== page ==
It's "natural." It's "fun." It's "engaging."
Sadly, we're talking about a new video conferencing service rather than, say, a human activity we can actually look forward to.
Welcome, then, to Toucan, a, um, SFVP that launches to the public next week.
I can hear you sigh, yawn and struggle with one or two dangerous feelings. Why, we've already been through the launch of the gloriously named Vowel, which promised it would make video chatting more like Slack.
This made a lot of jaws go slack, before some of those jaws helped to utter phrases like "disemvowelment."
Play with me, though. Let's see what's different about Toucan. Well, its creators claim it's "the social-first video platform designed to mimic human interactions."
You mean it lets you surreptitiously snarl at co-workers you don't like? It lets your innate passive-aggressiveness sparkle?
Oh, stop. This thing is seriously natural, fun, and engaging. It has "social psychology embedded into the product's functionality."
Toucan's representatives tell me "users can participate in the central discussion, or create and move between discussion groups, all while keeping track of what's happening around them."
I watched the company's video to get a sense of what this might be like. "With Toucan, you can host the company Happy Hour online," says the naturally corporate voiceover. "It's just like the real thing."
I see people chatting in small and large groups. I see them walking around the space. And then, the killer feature: You can wave to someone you know. With, it seems, a little yellow hand.
It's understandable why more and more companies are trying to create their own video conferencing services. The market is now enormous. The possibilities seem endless, even if the incumbents seem quite well set.
Toucan seems to be geared more to events, rather than dull old meetings. Its creators claim it can accommodate 250 people at any given time. Yet wouldn't you like to wave to someone you know in your regular Monday check-in meeting? Wouldn't it be bracing to chat to just a couple of your friends in a meeting, while the meeting is happening?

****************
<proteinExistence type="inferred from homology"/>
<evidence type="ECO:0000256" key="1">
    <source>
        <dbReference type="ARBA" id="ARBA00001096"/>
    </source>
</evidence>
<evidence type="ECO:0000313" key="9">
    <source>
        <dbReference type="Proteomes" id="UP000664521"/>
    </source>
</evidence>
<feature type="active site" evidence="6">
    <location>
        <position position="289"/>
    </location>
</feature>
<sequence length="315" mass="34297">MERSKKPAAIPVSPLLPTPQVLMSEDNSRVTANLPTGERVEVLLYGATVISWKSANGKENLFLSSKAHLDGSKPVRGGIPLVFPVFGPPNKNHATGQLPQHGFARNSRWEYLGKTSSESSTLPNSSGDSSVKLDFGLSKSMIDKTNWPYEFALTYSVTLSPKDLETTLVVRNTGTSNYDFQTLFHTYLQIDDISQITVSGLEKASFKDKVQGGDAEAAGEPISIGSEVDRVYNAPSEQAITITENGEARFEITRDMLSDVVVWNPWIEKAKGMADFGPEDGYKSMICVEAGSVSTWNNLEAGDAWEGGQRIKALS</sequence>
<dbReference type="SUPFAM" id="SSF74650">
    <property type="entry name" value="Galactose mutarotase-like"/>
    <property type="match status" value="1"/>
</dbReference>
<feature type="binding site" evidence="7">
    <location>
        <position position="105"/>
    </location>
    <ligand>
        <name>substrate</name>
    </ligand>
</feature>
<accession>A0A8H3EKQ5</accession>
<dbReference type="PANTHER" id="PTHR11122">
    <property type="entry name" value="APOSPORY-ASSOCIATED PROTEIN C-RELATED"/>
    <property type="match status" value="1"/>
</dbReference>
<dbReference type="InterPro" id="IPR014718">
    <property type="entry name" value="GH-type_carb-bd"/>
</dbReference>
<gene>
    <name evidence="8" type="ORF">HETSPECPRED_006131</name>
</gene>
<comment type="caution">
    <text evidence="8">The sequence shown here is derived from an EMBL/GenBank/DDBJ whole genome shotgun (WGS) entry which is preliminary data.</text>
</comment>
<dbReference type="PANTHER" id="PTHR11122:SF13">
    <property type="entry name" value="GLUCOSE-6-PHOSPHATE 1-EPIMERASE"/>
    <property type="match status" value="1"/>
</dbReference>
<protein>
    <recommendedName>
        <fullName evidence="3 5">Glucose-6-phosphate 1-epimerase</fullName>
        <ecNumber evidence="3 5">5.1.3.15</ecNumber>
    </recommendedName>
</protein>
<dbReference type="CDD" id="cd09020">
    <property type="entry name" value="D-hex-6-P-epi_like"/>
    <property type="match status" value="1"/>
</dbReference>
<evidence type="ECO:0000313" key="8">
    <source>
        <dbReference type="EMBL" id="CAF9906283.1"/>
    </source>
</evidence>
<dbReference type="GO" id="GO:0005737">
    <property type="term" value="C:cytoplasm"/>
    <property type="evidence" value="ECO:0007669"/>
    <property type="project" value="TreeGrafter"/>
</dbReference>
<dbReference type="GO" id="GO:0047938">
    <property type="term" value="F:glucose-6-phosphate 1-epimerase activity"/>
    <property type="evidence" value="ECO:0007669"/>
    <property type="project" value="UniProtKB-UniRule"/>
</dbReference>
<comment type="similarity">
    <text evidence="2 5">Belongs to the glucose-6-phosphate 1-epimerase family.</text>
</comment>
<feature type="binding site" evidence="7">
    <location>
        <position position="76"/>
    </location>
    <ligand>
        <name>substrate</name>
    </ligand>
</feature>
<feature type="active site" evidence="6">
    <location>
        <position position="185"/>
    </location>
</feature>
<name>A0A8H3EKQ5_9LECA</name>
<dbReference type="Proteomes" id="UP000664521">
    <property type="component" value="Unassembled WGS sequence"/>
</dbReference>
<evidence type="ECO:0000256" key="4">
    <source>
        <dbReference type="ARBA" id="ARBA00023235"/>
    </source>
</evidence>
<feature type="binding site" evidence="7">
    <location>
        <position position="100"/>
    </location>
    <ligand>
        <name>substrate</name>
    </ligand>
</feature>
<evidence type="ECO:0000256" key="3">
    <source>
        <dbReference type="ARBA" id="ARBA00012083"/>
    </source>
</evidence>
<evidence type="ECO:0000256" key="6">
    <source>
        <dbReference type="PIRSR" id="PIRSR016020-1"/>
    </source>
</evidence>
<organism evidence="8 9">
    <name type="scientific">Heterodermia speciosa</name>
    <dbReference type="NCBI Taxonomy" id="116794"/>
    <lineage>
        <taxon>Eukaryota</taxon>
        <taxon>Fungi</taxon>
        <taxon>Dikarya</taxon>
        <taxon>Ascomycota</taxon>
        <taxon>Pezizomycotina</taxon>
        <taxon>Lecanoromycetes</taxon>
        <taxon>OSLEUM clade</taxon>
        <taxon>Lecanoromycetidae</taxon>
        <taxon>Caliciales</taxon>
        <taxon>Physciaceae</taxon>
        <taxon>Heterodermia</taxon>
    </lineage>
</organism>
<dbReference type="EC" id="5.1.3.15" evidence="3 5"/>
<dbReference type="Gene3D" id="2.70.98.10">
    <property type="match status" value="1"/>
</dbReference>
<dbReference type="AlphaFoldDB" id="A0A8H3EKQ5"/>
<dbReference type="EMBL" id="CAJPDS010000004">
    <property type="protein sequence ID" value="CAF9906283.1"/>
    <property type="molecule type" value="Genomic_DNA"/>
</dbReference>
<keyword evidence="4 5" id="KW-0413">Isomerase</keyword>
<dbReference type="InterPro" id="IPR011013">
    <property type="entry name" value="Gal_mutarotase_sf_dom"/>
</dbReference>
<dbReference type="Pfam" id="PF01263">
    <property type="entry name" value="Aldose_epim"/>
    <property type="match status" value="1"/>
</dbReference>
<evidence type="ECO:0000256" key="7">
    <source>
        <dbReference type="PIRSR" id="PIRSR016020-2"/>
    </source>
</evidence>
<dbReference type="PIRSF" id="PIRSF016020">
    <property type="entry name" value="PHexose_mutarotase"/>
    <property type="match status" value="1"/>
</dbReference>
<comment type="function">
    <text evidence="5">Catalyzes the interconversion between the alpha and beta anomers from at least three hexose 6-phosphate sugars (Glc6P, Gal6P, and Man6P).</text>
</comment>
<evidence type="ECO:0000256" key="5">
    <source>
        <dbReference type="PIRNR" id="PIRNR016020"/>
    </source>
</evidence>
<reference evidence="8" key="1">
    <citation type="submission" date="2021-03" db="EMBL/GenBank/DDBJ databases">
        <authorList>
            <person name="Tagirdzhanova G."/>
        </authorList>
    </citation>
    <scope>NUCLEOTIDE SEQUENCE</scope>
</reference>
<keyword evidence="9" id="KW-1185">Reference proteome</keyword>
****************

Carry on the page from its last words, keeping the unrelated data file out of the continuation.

The company says it's worked with social psychologist Dr. Bill von Hippel, who complains about Zoom: "How would you find someone you want to talk to and strike up a conversation if you join a Zoom meeting and there are a ton of rectangles on the screen?"
Rectangles aren't friendly, it seems. von Hippel added: "It's doable, but it requires a fair bit of nerve if you're trying to talk to someone you haven't met or barely know."
Yes, I can see that's a problem. I tend to stand in the corner with a drink and if no one talks to me, I go away.
How is it different on Toucan? "You can enter an event and meander through the space freely until you find a small group that has someone in it you already know," explained von Hippel. "You can then pop into the group and say hello to your friend, which allows you to meet new people much as you would in ideal circumstances in the real world -- by being introduced by friends."
It does seem like naturally engaging fun, doesn't it? And it all apparently came about when the founders, Ethan and Antonia Hellman, experienced what they call "an awful Zoom birthday party."
I do worry, though, that this thing has a so-called Presenter Mode. Of course, it's well-intentioned. It allows you to make a toast, for example.
However, the company says: "By clicking the orange 'Present' button at the bottom of your screen, you can speak directly to everybody in the event space. Regardless of the groups they're in, every attendee will see your video and hear your audio."
I fear the shouty people may dominate, don't you? Especially if they've had a drink.